Founded by Richard Liu Qiangdong in 1998, JD.com’s business-to-consumer (B2C) e-commerce platform has become China’s second largest online B2C retailers, specialising in electronics, smartphones, and

gadgets. JD.com is a key rival of Alibaba’s e-commerce platforms Tmall and Taobao.

Chinese retailer apologizes for belittling women without lipstick
China’s second largest e-commerce company has apologized for running a sexist marketing campaign, little more than a week before the world’s biggest shopping event. In the campaign from JD Beauty, a unit of JD.com, 300,000 delivery boxes for cosmetics products sold on the online retail platform were printed with the tagline: “Without lipstick, how are you different from a man?” About 1,000 boxes with that tagline had been shipped and received by customers, according to JD Beauty. Overt sexism is prevalent in China, and a nascent feminist movement has been met with official resistance. Over the weekend, a female driver was bashed and wrongly accused of causing a deadly bus crash in southwest
Chinese retailer apologizes for belittling women without lipstick
How a billionaire Chinese entrepreneur was arrested in Minnesota
Richard Liu, who runs China’s second-largest online shopping site JD.com, was arrested on Friday on suspicion of rape. The e-commerce entrepreneur is often compared to Jeff Bezos of Amazon, and is estimated to have a net worth exceeding $7 billion. News of his arrest – and his mug shot – have since been widely circulated on Chinese social media. The case has drawn scrutiny to China’s high-flying tech celebrities, who have ridden the country’s rise to become some of the richest, and most powerful, people in the world. By Wednesday afternoon, literally tens of millions of Chinese internet users had read about a police report about Liu’s arrest. And that was on just one social media site, Weibo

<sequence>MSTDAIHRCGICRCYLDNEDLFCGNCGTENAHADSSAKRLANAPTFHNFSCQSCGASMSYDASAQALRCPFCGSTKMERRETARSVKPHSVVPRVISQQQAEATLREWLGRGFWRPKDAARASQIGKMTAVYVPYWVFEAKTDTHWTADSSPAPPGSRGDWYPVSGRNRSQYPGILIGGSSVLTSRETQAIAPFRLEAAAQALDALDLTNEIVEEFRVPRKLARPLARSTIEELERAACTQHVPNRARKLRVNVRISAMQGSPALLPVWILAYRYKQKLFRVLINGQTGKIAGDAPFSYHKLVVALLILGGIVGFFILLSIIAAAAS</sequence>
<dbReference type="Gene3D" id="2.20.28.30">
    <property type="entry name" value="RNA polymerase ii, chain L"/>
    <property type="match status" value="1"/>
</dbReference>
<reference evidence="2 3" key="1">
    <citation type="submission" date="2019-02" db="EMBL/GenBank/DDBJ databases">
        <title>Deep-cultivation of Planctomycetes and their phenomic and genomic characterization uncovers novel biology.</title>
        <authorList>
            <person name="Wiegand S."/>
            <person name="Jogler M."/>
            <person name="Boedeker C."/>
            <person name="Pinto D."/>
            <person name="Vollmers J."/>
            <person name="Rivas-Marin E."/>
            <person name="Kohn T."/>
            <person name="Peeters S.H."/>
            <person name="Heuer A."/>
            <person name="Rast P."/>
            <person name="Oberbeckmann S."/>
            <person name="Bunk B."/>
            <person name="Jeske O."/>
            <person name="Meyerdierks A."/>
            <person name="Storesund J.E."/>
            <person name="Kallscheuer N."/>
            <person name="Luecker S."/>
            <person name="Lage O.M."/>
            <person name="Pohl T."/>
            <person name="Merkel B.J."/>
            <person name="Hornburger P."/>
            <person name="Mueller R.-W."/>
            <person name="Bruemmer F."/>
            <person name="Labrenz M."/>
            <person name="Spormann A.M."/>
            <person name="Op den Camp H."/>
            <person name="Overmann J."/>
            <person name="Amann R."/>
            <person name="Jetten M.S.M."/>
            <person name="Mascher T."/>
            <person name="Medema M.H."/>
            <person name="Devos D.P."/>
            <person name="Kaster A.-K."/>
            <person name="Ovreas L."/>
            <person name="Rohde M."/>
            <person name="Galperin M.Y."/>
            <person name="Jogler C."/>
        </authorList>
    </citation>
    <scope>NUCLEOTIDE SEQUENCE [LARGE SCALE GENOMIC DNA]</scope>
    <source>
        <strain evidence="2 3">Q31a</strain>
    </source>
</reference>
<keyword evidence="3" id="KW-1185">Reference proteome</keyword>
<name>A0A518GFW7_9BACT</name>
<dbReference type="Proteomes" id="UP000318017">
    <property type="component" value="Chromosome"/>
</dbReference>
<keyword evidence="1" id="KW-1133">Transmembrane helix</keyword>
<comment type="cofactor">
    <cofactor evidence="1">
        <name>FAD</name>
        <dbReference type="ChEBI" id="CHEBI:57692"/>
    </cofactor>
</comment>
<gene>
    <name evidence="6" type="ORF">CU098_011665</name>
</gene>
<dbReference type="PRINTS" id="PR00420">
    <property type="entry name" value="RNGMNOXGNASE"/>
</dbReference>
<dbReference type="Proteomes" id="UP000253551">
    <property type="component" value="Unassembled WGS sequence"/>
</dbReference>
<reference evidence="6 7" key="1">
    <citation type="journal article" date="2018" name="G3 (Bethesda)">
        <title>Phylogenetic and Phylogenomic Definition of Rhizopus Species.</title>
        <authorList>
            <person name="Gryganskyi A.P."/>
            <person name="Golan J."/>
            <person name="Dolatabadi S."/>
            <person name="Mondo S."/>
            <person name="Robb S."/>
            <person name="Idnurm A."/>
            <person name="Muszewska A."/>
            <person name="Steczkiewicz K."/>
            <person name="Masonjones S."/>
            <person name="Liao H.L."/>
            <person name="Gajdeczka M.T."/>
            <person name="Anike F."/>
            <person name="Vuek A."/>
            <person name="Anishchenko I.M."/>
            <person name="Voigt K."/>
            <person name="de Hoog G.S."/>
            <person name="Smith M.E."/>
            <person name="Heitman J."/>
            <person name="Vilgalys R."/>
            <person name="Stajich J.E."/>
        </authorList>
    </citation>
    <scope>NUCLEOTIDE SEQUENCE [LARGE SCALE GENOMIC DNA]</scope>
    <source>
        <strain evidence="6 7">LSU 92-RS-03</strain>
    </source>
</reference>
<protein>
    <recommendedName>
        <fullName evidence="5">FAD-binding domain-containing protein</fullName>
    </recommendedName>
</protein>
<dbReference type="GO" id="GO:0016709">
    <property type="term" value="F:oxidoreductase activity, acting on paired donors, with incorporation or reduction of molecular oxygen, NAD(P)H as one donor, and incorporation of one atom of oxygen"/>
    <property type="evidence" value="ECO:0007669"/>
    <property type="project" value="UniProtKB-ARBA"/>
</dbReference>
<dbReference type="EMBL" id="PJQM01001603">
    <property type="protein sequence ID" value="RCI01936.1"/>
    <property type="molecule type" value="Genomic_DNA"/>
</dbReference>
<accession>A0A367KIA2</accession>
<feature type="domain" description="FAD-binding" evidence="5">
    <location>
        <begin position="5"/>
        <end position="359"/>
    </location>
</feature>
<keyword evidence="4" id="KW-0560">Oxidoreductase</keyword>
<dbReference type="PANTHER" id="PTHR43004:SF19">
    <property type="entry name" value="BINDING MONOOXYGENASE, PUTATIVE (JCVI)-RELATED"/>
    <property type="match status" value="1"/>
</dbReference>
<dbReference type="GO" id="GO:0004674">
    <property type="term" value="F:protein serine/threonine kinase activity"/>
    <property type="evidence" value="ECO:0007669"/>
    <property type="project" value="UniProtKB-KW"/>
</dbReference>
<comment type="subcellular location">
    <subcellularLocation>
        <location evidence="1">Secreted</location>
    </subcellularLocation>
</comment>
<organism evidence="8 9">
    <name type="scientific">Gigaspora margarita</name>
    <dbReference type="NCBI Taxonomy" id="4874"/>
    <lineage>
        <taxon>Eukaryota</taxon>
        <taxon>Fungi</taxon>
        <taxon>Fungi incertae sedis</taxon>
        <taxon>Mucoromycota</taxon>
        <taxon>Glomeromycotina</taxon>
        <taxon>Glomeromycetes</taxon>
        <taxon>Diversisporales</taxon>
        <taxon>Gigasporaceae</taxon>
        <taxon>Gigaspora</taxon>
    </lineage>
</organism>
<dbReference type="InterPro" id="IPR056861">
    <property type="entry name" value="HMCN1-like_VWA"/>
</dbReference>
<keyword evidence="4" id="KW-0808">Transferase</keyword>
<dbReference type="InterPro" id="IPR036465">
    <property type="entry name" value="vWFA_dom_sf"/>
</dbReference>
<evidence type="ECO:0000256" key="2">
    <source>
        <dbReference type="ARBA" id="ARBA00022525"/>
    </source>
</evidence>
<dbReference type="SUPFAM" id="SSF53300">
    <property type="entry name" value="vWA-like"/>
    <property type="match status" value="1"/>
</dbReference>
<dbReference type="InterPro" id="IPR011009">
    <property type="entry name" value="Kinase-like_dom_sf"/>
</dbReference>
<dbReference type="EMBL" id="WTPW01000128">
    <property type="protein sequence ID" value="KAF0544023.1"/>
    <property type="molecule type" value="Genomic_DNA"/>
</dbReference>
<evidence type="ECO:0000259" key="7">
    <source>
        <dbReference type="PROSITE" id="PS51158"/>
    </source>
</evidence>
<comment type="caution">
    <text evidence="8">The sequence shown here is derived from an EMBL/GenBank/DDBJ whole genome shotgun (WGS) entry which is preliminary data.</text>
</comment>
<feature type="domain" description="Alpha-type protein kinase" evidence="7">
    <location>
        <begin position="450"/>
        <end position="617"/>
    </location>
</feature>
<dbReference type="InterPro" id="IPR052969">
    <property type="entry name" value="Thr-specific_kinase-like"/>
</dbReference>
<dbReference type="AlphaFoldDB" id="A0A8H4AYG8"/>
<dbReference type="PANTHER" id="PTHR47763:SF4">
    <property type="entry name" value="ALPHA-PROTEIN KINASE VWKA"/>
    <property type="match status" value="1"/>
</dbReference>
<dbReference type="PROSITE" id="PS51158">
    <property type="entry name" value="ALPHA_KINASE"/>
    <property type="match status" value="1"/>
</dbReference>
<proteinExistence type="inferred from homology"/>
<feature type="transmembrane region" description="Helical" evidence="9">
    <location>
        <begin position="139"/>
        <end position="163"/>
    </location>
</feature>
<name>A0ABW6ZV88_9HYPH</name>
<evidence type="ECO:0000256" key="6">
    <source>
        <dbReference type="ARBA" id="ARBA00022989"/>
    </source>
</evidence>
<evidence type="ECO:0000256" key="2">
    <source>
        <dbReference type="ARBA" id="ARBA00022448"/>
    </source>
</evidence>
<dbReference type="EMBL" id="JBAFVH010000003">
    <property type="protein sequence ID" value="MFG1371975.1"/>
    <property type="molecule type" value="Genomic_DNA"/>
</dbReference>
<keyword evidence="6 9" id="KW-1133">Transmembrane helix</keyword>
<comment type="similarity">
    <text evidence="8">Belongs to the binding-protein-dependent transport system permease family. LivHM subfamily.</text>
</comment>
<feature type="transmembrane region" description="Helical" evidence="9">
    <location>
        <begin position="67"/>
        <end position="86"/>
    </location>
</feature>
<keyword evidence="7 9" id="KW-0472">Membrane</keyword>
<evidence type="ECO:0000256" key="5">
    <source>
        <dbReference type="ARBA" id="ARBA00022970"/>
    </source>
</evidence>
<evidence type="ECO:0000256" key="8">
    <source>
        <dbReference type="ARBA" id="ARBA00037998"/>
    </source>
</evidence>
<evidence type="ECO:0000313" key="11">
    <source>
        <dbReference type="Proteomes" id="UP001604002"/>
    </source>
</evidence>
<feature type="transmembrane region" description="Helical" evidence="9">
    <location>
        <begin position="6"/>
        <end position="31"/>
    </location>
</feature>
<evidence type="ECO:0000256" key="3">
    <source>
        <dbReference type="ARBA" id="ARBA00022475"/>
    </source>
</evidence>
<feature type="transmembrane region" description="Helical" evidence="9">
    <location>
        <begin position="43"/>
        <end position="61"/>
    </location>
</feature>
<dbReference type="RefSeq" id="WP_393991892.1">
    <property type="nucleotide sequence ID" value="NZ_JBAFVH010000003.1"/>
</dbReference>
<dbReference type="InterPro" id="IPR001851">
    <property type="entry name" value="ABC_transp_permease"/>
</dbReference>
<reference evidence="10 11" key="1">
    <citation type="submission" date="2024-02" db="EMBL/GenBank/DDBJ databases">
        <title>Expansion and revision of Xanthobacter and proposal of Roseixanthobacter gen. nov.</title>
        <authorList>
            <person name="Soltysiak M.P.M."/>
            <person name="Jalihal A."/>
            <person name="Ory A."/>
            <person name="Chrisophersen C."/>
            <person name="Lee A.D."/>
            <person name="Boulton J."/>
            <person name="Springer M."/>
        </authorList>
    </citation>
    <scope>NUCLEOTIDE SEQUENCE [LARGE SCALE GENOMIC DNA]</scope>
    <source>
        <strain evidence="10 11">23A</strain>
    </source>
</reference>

How a billionaire Chinese entrepreneur was arrested in Minnesota
Richard Liu: 4 things to know about the talk of China
Richard Liu, founder of one of China’s biggest tech companies, has returned to his home country after he was arrested in the United States on suspicion of sexual misconduct. Liu, also known as Liu Qiangdong, founded and now runs JD.com, China’s second-largest online shopping site. He was arrested on Friday by Minnesota police on probable cause for criminal sexual conduct, according to arrest records. Liu was released the next day without being charged and has since returned to China. In a statement, Liu’s company said he had been “falsely accused” of misconduct while on a business trip in the US. But the denial did little to quell discussion of Liu’s case on China’s social media. On Monday,
Richard Liu: 4 things to know about the talk of China